COVID-19 Advice for the JCU Community - Last updated: 22 November 2021, 1pm (AEST)

Featured News JCU researchers set sights on uni bullying

Media Releases

Fri, 1 Jul 2016

JCU researchers set sights on uni bullying

James Cook University researchers are developing video-based techniques to help Australian university students counter cyberbullying .

JCU’s Dr Margaret-Anne Carter said the problem is becoming increasingly significant as the online education sector grows.

“There are many benefits of 21st century digital communication technologies. But we also recognise that there are potential disadvantages including exposure to unethical behaviours, such as cyberbullying,” she said.

JCU journalism students in a second-year video production class created video stories of cyberbullying scenarios based on academic research.

Some of these student videos were published on the Prevent Cyber Bullying website. They depict the effects of bullying on the bullied, the bully and the bystander.

Dr Carter said a different approach was needed for young adults in university settings. “Some people fall through the gaps of the high-school anti-bullying programs. We worked with students to create a website that helps users within higher education to navigate the complexity of online spaces in a meaningful and ethical manner. We try not to repeat in an adult space what was not effective in high school.”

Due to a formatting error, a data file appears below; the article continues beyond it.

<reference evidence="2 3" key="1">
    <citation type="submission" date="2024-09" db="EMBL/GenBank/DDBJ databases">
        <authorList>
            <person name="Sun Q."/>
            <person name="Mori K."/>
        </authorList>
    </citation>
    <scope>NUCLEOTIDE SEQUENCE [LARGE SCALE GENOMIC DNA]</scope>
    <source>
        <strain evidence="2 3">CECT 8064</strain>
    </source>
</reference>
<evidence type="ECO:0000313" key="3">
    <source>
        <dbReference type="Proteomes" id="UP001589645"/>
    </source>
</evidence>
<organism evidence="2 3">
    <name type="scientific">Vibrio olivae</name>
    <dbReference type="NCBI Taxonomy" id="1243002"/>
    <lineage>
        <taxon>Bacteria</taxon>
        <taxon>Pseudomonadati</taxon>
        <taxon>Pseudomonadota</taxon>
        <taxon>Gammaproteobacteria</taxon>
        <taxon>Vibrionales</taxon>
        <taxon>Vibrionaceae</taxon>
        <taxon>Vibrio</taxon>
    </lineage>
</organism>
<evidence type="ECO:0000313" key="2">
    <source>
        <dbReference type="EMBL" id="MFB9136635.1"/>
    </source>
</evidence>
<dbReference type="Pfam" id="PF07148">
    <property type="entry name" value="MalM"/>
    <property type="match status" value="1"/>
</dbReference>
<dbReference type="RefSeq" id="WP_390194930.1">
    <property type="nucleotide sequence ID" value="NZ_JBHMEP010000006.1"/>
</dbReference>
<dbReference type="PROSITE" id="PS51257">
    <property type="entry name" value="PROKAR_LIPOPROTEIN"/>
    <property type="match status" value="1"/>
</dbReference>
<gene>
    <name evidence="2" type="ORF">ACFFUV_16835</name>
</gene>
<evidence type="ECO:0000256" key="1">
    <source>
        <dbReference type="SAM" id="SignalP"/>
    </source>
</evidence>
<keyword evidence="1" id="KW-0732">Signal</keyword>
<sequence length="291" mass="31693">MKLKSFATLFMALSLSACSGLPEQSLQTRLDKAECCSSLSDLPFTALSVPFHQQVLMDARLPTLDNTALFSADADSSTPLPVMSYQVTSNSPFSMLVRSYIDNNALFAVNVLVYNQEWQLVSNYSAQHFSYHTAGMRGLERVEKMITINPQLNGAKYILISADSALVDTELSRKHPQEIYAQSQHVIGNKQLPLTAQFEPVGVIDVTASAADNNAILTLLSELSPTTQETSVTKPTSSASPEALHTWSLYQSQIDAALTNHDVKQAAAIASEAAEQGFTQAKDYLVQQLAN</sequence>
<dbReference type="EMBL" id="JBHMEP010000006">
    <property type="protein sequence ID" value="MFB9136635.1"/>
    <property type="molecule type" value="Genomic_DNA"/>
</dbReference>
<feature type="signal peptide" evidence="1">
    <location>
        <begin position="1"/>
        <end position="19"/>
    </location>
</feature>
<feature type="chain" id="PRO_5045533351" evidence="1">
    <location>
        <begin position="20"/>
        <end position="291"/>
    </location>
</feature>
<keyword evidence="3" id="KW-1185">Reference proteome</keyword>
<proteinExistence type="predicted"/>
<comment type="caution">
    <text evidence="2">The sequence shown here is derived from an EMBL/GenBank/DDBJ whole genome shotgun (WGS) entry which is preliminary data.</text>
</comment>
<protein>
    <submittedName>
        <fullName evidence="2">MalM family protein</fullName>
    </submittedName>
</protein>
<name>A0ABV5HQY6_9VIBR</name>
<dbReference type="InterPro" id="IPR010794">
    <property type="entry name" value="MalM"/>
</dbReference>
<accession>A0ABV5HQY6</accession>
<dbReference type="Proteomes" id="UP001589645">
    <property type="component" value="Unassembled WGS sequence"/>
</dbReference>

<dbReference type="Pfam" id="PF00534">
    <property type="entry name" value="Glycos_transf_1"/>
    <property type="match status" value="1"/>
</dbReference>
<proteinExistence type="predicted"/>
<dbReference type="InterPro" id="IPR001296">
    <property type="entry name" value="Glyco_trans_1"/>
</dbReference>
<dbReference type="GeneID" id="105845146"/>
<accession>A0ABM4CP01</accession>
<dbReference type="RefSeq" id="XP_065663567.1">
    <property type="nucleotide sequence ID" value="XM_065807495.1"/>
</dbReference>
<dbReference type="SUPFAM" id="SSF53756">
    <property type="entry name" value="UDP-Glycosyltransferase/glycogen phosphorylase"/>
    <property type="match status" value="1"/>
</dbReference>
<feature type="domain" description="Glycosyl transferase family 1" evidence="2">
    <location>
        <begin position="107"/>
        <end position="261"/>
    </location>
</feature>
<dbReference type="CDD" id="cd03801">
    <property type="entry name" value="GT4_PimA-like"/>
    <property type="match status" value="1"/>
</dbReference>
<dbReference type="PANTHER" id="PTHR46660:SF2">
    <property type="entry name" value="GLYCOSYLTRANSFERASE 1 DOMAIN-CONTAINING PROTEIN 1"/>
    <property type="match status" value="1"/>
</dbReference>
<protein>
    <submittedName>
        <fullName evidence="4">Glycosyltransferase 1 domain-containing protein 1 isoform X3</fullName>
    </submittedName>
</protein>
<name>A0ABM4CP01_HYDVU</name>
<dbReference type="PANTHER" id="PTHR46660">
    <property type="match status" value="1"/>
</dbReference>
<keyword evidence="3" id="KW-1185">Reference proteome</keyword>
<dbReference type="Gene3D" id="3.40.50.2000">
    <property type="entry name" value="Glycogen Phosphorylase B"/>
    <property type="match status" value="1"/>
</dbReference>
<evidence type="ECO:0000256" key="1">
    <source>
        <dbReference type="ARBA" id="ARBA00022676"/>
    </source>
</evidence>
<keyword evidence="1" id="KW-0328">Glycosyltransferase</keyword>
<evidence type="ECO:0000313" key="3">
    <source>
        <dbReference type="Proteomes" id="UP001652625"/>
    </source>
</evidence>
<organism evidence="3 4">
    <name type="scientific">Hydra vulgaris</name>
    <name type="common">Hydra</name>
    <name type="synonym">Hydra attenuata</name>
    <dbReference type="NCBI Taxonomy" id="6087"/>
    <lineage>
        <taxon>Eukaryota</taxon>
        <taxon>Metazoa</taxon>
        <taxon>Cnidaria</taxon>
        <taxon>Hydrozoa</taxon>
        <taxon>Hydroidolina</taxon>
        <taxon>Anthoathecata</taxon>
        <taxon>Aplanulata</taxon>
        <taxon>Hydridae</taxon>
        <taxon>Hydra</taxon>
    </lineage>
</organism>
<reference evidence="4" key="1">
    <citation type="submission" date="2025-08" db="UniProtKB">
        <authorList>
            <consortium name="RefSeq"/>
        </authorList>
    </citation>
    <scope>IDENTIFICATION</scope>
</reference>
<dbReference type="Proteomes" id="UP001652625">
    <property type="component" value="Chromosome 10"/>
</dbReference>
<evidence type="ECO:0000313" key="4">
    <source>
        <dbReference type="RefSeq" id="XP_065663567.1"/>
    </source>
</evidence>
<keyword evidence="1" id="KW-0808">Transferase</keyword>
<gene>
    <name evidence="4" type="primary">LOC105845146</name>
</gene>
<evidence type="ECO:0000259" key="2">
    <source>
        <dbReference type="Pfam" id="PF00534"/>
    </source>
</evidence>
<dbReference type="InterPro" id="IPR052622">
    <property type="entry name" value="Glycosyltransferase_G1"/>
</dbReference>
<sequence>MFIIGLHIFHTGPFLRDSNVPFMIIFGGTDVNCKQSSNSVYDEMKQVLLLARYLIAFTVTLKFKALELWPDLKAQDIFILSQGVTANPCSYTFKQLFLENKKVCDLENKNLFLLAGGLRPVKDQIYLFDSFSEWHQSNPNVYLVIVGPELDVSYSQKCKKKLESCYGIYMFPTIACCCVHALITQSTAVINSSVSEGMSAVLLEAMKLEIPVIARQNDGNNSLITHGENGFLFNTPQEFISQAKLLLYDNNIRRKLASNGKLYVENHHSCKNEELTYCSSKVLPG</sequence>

She said the project had helped the students who made the videos understand a complex issue and to become aware that cyberbullying at universities was not acceptable.

Dr Carter said many were surprised by what could be defined as bullying. “Some couldn’t see what the problem was. But there was good buy-in, some students could see that even if they were robust enough to withstand online attacks, others were not.”

Dr Carter said the researchers had no wish to limit freedom of expression. “Freedom of speech is what Australia is all about. We don’t want to limit anyone’s ability to express their views, but there is an appropriate tone for all forms of communication and an ethical code of engagement.”

The researchers have put the program through three levels of trials and now plan to develop teaching modules on how to engage with others in safe, productive and respectful ways.

Link to paper: http://bit.ly/296BUhO

Contacts

Dr Margaret-Anne Carter
E: margaret.carter@jcu.edu.au
P: 07 478 16323